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  1. WP2: Radiation hard on detector power management/conversion F.Faccio, G.Blanchot, S.Michelis, C.Fuentes, B.Allongue, S.Orlandi CERN – PH-ESE

  2. Outline • WP2 objectives and work plan • Present technical status • Power distribution architecture • Demonstrator prototype components • Integration issues • Coordination with experiments • Vision for the future – short and longer term F.Faccio – CERN/PH/ESE

  3. Specificity of WP2 • Intersection with the SLHC-PP (Preparatory Phase) programme approved within the EU-FP7 • Resources are provided by both SLHC-PP and “CERN White paper” • Calendar offset with respect to other WPs to synchronize with SLHC-PP (April 07-March 11) • Resources (funds, students) planned until March 2011 only • Other collaborators within EU-FP7: RAL, Bonn University, PSI, AGH Cracow, RWTH Aachen. Some of those work on the alternative serial power distribution scheme F.Faccio – CERN/PH/ESE

  4. PS Why an R&D on power distribution • Today, power is typically provided as low voltage directly from power supplies in (or outside) the cavern. No conversion on-detector • Back of envelope calculation – for quick appreciation of the consequences • Total consumption in CMS tracker (strip + pixels) • 33 kW on active electronics, 16 kA • Power lost on cables P=RI2=33 kW (out of which 14 kW inside the tracker) • With basic “average” assumptions (cable length 10m including return, all copper cables) this is equivalent to about 300 Kg of copper in the tracker volume! Bring power + remove heat = material • SLHC trackers: 10x more channels • Impossible to linearly extrapolate the present scheme, this would result in much more material (cooling and/or cables) • Power consumption for FE electronics has to be minimized • Power has to be distributed differently • Two solutions are being explored: serial powering and distribution at higher V with local conversion. WP2 deals with the second concept F.Faccio – CERN/PH/ESE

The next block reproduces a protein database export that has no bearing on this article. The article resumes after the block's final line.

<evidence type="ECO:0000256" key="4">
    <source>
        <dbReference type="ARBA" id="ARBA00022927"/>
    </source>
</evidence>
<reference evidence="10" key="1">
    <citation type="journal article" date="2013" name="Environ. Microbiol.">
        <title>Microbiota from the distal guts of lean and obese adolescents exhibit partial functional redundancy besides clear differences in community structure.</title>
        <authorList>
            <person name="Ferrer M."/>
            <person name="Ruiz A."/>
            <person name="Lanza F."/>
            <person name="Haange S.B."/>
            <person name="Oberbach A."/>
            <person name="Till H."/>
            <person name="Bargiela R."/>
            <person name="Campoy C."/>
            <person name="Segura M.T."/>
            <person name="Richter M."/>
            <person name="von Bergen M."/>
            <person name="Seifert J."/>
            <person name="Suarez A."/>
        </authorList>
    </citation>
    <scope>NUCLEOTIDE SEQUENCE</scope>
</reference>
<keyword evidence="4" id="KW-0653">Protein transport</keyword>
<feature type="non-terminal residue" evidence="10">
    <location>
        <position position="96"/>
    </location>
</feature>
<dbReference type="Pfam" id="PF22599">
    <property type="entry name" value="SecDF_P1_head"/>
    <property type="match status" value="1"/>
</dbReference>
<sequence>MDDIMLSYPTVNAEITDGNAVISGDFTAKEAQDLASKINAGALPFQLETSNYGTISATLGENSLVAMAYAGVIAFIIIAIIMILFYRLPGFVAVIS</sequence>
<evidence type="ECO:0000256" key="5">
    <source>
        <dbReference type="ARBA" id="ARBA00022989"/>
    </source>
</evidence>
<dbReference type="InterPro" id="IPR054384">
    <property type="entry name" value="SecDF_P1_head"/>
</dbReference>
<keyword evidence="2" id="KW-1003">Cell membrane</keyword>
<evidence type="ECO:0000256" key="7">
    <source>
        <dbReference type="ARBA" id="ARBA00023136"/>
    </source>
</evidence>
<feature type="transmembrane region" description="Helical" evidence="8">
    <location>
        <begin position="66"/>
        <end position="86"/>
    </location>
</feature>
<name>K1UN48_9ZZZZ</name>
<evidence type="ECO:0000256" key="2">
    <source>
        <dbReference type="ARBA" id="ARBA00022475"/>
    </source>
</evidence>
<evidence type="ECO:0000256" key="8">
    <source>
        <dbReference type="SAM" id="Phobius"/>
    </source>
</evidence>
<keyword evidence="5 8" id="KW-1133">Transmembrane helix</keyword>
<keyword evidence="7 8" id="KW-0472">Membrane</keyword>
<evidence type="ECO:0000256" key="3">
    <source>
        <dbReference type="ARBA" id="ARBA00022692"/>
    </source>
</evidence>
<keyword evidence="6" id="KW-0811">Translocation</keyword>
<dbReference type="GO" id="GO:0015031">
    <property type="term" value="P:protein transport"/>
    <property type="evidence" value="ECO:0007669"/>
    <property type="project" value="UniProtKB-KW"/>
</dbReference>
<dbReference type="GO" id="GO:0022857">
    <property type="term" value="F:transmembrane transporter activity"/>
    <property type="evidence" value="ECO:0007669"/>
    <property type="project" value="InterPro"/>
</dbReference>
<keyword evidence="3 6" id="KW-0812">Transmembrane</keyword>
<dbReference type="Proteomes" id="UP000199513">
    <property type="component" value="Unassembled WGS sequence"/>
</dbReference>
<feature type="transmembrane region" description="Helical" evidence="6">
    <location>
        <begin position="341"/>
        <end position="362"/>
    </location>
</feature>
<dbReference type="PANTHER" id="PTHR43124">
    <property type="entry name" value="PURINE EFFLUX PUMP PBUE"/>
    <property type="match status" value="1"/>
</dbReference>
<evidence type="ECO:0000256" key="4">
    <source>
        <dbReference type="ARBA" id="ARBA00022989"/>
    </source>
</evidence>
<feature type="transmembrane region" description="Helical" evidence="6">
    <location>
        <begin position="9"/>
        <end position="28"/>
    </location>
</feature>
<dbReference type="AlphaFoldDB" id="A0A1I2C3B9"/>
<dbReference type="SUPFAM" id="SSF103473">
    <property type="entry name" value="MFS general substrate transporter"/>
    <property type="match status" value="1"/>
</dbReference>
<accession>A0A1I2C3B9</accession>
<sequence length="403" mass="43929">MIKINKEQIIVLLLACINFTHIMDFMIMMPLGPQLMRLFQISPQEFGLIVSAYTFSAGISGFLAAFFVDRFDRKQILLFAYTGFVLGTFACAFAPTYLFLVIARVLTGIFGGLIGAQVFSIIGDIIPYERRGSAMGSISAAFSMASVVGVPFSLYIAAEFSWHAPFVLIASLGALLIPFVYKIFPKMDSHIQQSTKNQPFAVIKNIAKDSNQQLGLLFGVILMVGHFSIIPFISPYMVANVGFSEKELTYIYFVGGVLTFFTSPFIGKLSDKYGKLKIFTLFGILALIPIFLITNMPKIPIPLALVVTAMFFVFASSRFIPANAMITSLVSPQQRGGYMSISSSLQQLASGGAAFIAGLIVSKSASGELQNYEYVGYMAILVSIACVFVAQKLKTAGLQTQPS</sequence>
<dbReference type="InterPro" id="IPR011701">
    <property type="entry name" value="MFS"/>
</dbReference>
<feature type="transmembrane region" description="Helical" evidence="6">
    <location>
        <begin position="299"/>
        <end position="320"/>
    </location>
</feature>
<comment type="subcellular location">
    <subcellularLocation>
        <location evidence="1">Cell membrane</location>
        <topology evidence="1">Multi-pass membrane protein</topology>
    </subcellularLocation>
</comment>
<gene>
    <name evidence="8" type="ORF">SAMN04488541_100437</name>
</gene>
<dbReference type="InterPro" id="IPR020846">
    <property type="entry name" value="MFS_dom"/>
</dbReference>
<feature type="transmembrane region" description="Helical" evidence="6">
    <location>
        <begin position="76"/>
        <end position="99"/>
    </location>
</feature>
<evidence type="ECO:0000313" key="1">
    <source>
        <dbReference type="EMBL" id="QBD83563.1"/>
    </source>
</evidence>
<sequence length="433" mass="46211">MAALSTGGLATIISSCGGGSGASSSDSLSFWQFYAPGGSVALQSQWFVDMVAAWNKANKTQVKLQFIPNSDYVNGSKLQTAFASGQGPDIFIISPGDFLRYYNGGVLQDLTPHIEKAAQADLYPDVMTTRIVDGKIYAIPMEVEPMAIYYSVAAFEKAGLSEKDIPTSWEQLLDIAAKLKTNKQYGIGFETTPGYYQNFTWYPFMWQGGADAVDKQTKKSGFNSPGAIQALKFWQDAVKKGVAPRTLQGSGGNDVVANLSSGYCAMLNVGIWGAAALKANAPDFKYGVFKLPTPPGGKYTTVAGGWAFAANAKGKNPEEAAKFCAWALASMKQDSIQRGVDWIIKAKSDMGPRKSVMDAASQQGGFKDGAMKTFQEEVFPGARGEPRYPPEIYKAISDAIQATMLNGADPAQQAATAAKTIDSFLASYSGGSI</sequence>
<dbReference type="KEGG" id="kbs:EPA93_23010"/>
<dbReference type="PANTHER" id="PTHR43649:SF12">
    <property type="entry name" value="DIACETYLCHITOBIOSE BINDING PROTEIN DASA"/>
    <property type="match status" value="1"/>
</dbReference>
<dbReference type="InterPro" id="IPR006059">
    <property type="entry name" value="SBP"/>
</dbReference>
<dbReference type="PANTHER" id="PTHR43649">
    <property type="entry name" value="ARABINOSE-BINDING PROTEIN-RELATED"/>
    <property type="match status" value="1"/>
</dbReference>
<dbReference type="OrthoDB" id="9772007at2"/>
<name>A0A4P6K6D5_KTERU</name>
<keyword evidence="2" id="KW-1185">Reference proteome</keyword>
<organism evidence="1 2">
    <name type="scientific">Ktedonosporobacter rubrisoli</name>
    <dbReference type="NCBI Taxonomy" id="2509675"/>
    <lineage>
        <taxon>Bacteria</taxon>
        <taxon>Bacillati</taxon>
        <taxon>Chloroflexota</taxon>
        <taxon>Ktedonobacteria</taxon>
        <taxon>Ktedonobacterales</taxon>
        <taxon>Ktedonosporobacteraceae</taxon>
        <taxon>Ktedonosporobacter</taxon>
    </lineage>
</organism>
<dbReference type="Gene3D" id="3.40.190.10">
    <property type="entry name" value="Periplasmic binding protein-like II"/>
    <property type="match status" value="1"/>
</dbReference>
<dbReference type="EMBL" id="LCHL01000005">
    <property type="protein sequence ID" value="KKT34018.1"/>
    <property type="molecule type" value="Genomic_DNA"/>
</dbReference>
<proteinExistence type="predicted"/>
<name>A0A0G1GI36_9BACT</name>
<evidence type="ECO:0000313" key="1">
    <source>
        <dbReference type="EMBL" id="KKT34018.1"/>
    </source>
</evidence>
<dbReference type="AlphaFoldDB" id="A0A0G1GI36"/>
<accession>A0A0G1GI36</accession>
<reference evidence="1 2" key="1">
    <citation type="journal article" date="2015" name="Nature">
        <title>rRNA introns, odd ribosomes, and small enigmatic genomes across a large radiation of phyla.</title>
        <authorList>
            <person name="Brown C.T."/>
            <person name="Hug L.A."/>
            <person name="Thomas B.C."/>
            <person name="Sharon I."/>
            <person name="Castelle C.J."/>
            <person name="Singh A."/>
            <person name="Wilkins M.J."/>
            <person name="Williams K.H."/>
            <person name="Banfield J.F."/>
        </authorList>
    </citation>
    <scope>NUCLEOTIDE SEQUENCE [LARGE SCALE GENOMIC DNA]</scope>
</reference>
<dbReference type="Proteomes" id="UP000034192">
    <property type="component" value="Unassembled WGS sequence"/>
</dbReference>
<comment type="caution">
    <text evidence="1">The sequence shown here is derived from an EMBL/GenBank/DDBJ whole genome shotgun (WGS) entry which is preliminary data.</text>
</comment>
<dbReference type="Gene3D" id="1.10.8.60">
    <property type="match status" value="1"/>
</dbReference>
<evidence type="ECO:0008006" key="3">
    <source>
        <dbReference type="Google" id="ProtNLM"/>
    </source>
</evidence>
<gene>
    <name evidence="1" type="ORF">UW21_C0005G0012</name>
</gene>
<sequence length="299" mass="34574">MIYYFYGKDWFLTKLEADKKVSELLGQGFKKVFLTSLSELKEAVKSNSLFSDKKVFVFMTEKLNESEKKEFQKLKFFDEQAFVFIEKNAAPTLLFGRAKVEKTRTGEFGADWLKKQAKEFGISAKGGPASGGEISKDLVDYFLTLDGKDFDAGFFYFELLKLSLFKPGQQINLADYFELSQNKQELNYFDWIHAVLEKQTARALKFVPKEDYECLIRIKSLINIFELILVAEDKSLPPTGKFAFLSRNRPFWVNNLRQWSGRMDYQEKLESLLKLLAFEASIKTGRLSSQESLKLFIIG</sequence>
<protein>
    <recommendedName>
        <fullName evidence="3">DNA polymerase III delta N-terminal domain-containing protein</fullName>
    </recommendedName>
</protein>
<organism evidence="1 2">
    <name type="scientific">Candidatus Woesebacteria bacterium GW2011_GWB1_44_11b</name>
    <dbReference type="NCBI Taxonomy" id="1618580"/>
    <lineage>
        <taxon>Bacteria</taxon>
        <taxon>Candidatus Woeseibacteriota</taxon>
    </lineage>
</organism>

5. WP2 objectives • Propose a power distribution scheme based on voltage conversion and develop its prototype components • Demonstrate the feasibility of the approach • Radiation and magnetic field tolerance • Integration issues (EMC, material budget, …) • Availability of long-term supply • Acquire and spread knowledge and tools to adapt the components to evolving final specifications F.Faccio – CERN/PH/ESE

  6. WP2 work plan • Power distribution architecture • Study and compare existing converter topologies • Different inductor-based DCDC topologies, switched capacitors, piezoceramic transformers • Propose a distribution scheme using the selected topologies • Demonstrator prototype components • Develop the required radiation and magnetic field tolerant components for the selected distribution scheme • ASICs, passives if appropriate (inductors), PCB boards, shields • Integration issues • Integrate prototype components in representative detector systems F.Faccio – CERN/PH/ESE

  7. Outline • WP2 objectives and work plan • Present technical status • Power distribution architecture • Demonstrator prototype components • Integration issues • Coordination with experiments • Vision for the future – short and longer term F.Faccio – CERN/PH/ESE

  8. Power distribution architecture stave Optical link Building Blocks • Stage1: • Inductor-based buck • Vin = 10-12 V • Vout = 2.5-1.8 V • Pout = 2-4 W 10-12V Detector 2.5 V • Stage2: • On-chip switched capacitor • Vin = 2.5-1.8 V • Conversion ratio ½ or 2/3 • Iout = 20-100 mA GBT,Opto 1.25V 10-12V Stave Controller Same blocks can be combined differently to meet custom system requirements Intermediate voltage bus Proposed distribution scheme based on 2 conversion stages Example design shown for ATLAS short strip concept 10-12V F.Faccio – CERN/PH/ESE

  9. Demonstrator prototype components • Required components for the proposed distribution scheme • Stage 1 • Buck converter ASIC • Air-core inductor • Full DCDC converter board • Stage 2 • Switched capacitor IP block(s) embeddable in FE chips – same semiconductor technology F.Faccio – CERN/PH/ESE

  10. NMOS 0.25um 0.35um 0.35um PMOS 0.25um 0.25um Buck converter ASIC: technology • A survey of CMOS technologies offering both “mixed-mode low-V” and “high-V” (up to 15-20V) transistors has been carried on • 2 technologies have been selected: main (IHP 0.25um) and backup (On-semicond. 0.35um) • Prototype ASICs have been developed in both technologies F.Faccio – CERN/PH/ESE